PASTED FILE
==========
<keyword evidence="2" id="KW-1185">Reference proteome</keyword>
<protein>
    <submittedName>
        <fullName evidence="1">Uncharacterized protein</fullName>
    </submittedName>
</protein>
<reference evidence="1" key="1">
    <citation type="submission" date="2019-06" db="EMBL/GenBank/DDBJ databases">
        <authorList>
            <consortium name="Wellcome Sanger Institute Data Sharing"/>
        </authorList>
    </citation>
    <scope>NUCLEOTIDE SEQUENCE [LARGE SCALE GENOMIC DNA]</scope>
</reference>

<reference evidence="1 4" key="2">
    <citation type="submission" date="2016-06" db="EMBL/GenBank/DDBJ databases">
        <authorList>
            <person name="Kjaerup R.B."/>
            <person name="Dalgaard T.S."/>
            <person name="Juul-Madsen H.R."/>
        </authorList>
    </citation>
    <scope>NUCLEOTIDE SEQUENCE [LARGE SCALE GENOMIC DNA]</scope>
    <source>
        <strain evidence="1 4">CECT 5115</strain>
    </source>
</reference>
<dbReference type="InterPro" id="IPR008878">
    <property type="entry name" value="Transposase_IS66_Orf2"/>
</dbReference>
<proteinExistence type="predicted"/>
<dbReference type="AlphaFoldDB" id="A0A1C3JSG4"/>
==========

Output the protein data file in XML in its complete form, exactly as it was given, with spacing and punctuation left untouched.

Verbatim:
<keyword evidence="2" id="KW-1185">Reference proteome</keyword>
<protein>
    <submittedName>
        <fullName evidence="1">Uncharacterized protein</fullName>
    </submittedName>
</protein>
<reference evidence="1" key="1">
    <citation type="submission" date="2019-06" db="EMBL/GenBank/DDBJ databases">
        <authorList>
            <consortium name="Wellcome Sanger Institute Data Sharing"/>
        </authorList>
    </citation>
    <scope>NUCLEOTIDE SEQUENCE [LARGE SCALE GENOMIC DNA]</scope>
</reference>

<reference evidence="1 4" key="2">
    <citation type="submission" date="2016-06" db="EMBL/GenBank/DDBJ databases">
        <authorList>
            <person name="Kjaerup R.B."/>
            <person name="Dalgaard T.S."/>
            <person name="Juul-Madsen H.R."/>
        </authorList>
    </citation>
    <scope>NUCLEOTIDE SEQUENCE [LARGE SCALE GENOMIC DNA]</scope>
    <source>
        <strain evidence="1 4">CECT 5115</strain>
    </source>
</reference>
<dbReference type="InterPro" id="IPR008878">
    <property type="entry name" value="Transposase_IS66_Orf2"/>
</dbReference>
<proteinExistence type="predicted"/>
<dbReference type="AlphaFoldDB" id="A0A1C3JSG4"/>